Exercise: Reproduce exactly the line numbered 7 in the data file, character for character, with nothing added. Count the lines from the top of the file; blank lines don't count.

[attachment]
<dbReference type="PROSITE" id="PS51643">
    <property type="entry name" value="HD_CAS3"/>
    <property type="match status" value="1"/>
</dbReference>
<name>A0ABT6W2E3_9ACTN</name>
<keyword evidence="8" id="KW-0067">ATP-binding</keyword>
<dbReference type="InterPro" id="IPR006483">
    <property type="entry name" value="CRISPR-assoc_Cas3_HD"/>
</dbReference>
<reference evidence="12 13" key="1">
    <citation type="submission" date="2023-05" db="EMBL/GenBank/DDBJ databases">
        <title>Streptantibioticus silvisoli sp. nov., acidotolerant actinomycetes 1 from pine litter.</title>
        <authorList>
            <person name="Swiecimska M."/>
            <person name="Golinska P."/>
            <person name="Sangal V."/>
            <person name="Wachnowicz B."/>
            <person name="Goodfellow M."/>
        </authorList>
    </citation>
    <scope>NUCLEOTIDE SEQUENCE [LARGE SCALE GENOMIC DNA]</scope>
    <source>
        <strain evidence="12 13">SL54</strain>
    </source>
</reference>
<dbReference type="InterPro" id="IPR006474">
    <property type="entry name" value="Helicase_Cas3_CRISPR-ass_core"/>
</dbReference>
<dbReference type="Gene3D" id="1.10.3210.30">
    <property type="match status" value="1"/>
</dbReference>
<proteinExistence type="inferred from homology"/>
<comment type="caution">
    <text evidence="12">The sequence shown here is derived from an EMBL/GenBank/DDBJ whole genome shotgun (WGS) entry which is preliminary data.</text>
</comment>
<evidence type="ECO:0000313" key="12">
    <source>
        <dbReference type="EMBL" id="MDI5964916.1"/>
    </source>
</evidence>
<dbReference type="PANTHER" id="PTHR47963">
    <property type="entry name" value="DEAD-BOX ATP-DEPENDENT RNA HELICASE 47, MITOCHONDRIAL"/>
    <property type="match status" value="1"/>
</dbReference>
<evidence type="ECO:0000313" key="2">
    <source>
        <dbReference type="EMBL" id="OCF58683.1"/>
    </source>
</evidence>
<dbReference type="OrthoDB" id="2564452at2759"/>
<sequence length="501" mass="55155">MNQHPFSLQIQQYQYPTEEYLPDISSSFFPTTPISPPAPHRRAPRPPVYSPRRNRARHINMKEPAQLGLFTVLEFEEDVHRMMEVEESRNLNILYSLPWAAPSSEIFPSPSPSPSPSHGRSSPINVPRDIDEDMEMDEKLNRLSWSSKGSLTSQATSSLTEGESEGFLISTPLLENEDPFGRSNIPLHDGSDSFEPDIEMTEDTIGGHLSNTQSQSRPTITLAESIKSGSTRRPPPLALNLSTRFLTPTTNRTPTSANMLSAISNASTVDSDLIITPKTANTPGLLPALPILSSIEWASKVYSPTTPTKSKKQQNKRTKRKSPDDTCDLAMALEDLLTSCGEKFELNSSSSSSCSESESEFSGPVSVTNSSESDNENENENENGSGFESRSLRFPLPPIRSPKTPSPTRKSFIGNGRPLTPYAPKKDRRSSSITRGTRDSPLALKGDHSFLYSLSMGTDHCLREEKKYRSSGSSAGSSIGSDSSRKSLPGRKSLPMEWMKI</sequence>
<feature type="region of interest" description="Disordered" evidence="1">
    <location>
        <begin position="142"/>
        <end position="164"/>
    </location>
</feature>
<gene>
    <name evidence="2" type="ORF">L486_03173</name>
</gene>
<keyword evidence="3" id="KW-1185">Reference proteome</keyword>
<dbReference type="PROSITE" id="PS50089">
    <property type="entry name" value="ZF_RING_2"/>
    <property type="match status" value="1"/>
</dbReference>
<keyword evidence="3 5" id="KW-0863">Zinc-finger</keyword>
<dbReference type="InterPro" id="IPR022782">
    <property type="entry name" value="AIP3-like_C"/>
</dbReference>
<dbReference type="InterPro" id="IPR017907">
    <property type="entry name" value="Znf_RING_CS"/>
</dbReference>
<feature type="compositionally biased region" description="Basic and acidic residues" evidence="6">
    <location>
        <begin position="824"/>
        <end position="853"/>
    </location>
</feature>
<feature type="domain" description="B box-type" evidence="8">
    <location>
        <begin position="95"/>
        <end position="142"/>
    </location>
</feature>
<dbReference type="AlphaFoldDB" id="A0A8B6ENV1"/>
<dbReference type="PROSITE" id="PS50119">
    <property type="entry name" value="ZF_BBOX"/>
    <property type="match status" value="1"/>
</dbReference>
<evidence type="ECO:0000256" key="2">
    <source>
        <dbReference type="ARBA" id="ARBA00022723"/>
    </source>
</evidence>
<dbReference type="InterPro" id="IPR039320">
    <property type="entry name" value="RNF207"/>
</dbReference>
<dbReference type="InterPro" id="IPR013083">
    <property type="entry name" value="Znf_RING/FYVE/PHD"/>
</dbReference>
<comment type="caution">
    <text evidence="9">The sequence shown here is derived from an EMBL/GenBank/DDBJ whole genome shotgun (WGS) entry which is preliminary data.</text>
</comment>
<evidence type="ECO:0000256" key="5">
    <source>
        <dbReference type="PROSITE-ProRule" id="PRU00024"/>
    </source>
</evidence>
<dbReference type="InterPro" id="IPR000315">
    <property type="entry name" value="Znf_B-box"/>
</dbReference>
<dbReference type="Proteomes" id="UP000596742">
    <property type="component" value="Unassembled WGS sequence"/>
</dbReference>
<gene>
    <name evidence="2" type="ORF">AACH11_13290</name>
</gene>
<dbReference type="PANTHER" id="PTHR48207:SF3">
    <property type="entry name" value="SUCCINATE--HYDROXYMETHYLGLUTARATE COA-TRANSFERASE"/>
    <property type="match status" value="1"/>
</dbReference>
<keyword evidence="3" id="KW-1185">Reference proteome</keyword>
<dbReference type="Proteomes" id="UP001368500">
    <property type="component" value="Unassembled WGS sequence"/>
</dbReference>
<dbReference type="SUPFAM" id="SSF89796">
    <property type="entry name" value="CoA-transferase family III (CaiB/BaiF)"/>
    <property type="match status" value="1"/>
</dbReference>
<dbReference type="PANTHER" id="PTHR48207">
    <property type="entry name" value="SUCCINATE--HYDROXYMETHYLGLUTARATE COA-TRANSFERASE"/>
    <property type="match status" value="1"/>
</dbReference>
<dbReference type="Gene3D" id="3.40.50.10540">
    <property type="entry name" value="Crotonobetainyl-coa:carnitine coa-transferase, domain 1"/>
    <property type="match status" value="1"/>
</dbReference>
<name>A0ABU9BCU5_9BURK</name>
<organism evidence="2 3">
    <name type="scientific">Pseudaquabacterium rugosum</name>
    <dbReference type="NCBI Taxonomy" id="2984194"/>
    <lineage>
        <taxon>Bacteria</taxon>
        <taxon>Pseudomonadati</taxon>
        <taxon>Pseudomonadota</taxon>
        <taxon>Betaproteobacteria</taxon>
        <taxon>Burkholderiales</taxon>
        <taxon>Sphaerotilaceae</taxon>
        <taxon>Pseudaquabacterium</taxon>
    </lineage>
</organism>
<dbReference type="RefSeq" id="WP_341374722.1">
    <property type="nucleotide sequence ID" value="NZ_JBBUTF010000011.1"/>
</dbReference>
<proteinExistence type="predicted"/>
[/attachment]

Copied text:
<dbReference type="InterPro" id="IPR006483">